Direct method in the calculus of variations

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In the calculus of variations, a topic in mathematics, the direct method is a general method for constructing a proof of the existence of a minimizer for a given functional,[1] introduced by Zaremba and David Hilbert around 1900. The method relies on methods of functional analysis and topology. As well as being used to prove the existence of a solution, direct methods may be used to compute the solution to desired accuracy.[2]

The method[edit]

The calculus of variations deals with functionals , where is some function space and . The main interest of the subject is to find minimizers for such functionals, that is, functions such that:

The standard tool for obtaining necessary conditions for a function to be a minimizer is the Euler–Lagrange equation. But seeking a minimizer amongst functions satisfying these may lead to false conclusions if the existence of a minimizer is not established beforehand.

The functional must be bounded from below to have a minimizer. This means

This condition is not enough to know that a minimizer exists, but it shows the existence of a minimizing sequence, that is, a sequence in such that

The direct method may broken into the following steps

  1. Take a minimizing sequence for .
  2. Show that admits some subsequence , that converges to a with respect to a topology on .
  3. Show that is sequentially lower semi-continuous with respect to the topology .

To see that this shows the existence of a minimizer, consider the following characterization of sequentially lower-semicontinuous functions.

The function is sequentially lower-semicontinuous if
for any convergent sequence in .

The conclusions follows from


in other words



Banach spaces[edit]

The direct method may often be applied with success when the space is a subset of a separable reflexive Banach space . In this case the sequential Banach–Alaoglu theorem implies that any bounded sequence in has a subsequence that converges to some in with respect to the weak topology. If is sequentially closed in , so that is in , the direct method may be applied to a functional by showing

  1. is bounded from below,
  2. any minimizing sequence for is bounded, and
  3. is weakly sequentially lower semi-continuous, i.e., for any weakly convergent sequence it holds that .

The second part is usually accomplished by showing that admits some growth condition. An example is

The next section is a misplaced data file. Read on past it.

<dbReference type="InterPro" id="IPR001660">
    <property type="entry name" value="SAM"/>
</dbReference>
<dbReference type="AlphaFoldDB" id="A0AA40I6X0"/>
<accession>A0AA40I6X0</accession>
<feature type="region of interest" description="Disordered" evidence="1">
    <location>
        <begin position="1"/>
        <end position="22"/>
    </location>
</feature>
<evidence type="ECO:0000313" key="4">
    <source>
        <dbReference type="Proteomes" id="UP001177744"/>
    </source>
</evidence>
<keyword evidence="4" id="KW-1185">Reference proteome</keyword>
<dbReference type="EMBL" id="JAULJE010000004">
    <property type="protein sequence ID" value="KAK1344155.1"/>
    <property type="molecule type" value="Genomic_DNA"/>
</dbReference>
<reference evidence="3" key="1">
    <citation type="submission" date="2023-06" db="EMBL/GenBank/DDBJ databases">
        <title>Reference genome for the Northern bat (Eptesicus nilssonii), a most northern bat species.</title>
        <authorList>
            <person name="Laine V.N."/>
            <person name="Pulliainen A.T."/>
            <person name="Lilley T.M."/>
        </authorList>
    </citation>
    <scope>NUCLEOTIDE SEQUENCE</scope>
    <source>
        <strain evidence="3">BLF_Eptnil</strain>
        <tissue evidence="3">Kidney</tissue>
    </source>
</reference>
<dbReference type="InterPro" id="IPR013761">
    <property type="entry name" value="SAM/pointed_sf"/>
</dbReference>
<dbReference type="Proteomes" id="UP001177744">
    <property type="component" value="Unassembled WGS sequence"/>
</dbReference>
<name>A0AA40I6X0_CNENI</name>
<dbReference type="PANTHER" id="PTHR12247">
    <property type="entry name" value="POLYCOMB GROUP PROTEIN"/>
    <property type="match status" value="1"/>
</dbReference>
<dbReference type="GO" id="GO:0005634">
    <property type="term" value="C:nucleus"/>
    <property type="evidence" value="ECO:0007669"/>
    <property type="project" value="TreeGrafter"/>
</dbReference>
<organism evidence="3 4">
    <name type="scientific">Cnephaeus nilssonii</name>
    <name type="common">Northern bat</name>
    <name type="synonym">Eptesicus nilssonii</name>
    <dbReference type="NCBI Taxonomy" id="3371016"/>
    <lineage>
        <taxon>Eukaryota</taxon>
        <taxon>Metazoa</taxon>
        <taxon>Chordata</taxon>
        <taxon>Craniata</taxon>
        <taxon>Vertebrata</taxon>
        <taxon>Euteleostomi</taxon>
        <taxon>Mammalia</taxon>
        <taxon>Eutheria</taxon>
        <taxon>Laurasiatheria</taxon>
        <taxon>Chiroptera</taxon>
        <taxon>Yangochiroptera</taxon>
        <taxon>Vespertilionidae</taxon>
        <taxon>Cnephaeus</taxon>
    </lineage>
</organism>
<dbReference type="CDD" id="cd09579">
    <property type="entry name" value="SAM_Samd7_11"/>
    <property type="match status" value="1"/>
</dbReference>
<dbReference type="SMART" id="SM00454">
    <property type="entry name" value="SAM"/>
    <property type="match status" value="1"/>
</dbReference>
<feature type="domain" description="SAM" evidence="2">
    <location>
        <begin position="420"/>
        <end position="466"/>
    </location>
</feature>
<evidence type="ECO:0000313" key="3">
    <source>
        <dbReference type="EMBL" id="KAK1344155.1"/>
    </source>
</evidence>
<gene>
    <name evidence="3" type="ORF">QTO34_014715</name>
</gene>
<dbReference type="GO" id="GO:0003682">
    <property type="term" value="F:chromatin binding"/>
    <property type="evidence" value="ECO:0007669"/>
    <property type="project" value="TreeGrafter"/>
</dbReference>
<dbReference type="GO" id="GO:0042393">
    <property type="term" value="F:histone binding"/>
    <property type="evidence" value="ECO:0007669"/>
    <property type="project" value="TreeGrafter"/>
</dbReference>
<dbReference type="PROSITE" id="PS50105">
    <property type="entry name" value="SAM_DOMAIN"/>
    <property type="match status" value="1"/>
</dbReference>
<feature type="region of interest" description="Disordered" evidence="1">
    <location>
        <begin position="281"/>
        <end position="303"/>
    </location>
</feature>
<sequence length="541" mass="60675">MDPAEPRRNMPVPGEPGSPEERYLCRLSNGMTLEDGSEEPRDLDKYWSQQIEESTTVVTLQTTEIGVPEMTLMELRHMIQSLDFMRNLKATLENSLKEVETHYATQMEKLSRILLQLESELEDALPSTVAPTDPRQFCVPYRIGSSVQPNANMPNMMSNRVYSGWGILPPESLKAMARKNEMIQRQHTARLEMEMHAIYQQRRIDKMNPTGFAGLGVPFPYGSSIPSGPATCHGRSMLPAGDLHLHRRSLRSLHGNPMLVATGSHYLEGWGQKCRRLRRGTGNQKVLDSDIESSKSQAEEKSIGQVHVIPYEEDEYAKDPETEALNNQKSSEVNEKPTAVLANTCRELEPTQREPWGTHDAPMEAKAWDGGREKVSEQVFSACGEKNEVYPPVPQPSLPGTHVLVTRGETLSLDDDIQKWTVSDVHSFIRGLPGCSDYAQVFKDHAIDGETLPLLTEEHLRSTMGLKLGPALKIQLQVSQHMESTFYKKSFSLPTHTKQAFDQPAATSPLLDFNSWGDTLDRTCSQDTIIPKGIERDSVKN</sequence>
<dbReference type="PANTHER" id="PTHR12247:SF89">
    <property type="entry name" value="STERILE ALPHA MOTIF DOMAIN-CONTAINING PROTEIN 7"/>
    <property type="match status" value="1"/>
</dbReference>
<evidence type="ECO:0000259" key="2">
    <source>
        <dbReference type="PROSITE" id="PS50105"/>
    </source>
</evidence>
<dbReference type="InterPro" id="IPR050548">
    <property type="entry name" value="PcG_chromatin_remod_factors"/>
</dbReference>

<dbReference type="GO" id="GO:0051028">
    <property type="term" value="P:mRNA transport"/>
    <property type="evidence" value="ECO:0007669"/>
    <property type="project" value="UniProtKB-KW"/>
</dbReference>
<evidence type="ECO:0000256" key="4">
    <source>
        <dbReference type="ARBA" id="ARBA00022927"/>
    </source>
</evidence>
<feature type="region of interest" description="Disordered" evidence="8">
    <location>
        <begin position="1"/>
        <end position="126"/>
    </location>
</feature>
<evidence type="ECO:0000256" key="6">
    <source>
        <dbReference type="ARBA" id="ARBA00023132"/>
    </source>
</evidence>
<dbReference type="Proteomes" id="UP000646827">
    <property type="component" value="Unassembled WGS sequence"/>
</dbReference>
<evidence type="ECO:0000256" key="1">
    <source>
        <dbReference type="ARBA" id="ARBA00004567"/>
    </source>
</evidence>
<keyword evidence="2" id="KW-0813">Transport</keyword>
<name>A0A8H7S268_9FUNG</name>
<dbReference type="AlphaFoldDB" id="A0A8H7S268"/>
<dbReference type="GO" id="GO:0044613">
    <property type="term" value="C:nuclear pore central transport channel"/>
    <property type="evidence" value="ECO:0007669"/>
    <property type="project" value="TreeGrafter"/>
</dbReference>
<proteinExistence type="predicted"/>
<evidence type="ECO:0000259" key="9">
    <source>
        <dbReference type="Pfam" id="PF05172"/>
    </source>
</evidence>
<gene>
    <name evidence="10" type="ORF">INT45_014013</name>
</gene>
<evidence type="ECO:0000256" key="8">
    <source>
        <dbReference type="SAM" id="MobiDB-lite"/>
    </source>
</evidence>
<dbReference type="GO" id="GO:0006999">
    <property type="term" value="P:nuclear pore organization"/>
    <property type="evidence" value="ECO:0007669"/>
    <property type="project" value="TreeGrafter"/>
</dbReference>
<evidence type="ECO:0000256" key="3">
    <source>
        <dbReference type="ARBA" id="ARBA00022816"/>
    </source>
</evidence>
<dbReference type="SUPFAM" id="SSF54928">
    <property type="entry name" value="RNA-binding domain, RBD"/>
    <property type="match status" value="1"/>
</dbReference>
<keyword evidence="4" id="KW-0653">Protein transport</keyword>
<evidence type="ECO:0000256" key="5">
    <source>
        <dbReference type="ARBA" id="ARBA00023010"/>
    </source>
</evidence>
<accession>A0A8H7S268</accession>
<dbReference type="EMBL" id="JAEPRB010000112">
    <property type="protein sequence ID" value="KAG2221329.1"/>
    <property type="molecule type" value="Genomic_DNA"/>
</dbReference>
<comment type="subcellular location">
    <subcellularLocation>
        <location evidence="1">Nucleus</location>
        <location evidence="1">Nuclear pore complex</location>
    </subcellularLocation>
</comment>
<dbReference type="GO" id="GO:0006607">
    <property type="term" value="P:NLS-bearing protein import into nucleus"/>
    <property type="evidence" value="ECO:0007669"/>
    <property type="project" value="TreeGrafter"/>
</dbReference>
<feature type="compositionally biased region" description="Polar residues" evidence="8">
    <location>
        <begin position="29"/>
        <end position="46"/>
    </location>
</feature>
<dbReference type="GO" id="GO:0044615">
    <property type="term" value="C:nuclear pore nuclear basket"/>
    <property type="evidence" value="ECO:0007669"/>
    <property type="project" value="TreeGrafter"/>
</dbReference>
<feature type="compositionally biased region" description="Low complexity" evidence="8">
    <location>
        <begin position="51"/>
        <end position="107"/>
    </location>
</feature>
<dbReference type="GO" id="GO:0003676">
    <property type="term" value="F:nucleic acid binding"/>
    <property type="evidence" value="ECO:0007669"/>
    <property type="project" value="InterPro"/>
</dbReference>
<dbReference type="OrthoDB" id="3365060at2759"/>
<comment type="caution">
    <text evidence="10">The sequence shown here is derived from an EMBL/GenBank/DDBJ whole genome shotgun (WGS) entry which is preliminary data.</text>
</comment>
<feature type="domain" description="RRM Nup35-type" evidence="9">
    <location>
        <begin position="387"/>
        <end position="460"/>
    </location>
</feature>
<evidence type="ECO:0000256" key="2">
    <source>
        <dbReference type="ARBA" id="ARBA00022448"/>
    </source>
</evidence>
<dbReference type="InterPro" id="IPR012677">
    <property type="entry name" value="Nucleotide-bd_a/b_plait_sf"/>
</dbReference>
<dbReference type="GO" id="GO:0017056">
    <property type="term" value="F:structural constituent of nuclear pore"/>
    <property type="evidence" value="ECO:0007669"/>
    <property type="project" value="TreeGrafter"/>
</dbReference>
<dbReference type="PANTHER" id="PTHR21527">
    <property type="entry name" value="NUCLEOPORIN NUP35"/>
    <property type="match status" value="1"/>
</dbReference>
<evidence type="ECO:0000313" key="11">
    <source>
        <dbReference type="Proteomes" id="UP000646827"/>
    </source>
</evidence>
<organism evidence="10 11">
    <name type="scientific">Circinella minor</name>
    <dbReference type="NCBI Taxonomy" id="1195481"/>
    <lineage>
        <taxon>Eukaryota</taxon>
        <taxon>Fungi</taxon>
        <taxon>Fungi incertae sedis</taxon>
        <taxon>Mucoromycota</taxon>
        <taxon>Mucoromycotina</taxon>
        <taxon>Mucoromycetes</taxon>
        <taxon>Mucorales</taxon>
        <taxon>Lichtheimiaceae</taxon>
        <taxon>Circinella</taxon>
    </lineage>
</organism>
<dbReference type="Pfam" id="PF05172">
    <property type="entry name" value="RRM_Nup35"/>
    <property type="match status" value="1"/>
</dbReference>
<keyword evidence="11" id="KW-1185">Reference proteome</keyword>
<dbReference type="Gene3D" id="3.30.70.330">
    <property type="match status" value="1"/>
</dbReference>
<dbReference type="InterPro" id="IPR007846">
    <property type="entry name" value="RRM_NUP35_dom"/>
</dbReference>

for some , and .

A functional with this property is sometimes called coercive. Showing sequential lower semi-continuity is usually the most difficult part when applying the direct method. See below for some theorems for a general class of functionals.

Sobolev spaces[edit]

The typical functional in the calculus of variations is an integral of the form

where is a subset of and is a real-valued function on . The argument of is a differentiable function , and its Jacobian is identified with a -vector.

When deriving the Euler–Lagrange equation, the common approach is to assume has a boundary and let the domain of definition for be . This space is a Banach space when endowed with the supremum norm, but it is not reflexive. When applying the direct method, the functional is usually defined on a Sobolev space with , which is a reflexive Banach space. The derivatives of in the formula for must then be taken as weak derivatives. The next section presents two theorems regarding weak sequential lower semi-continuity of functionals of the above type.

Sequential lower semi-continuity of integrals[edit]

As many functionals in the calculus of variations are of the form


where is open, theorems characterizing functions for which is weakly sequentially lower-semicontinuous in is of great importance.

In general we have the following[3]

Assume that is a function such that
  1. The function is continuous for almost every ,
  2. the function is measurable for every , and
  3. for a fixed where , a fixed , for a.e. and every (here means the inner product of and in ).
The following holds. If the function is convex for a.e. and every ,
then is sequentially weakly lower semi-continuous.

When or the following converse-like theorem holds[4]

Assume that is continuous and satisfies
for every , and a fixed function increasing in and , and locally integrable in . It then holds, if is sequentially weakly lower semi-continuous, then for any given the function is convex.

In conclusion, when or , the functional , assuming reasonable growth and boundedness on , is weakly sequentially lower semi-continuous if, and only if, the function is convex. If both and are greater than 1, it is possible to weaken the necessity of convexity to generalizations of convexity, namely polyconvexity and quasiconvexity.[5]


  1. ^ Dacorogna, pp. 1–43.
  2. ^ I. M. Gelfand; S. V. Fomin (1991). Calculus of Variations. Dover Publications. ISBN 978-0-486-41448-5. 
  3. ^ Dacorogna, pp. 74–79.
  4. ^ Dacorogna, pp. 66–74.
  5. ^ Dacorogna, pp. 87–185.

References and further reading[edit]

  • Dacorogna, Bernard (1989). Direct Methods in the Calculus of Variations. Springer-Verlag. ISBN 0-387-50491-5. 
  • Fonseca, Irene; Giovanni Leoni (2007). Modern Methods in the Calculus of Variations: Spaces. Springer. ISBN 978-0-387-35784-3. 
  • Jindřich Nečas: Direct Methods in the Theory of Elliptic Equations. (Transl. from French original 1967 by A.Kufner and G.Tronel), Springer, 2012, ISBN 978-3-642-10455-8.
  • T. Roubíček (2000). "Direct method for parabolic problems". Adv. Math. Sci. Appl. 10. pp. 57–65. MR 1769181 (2001e:34126).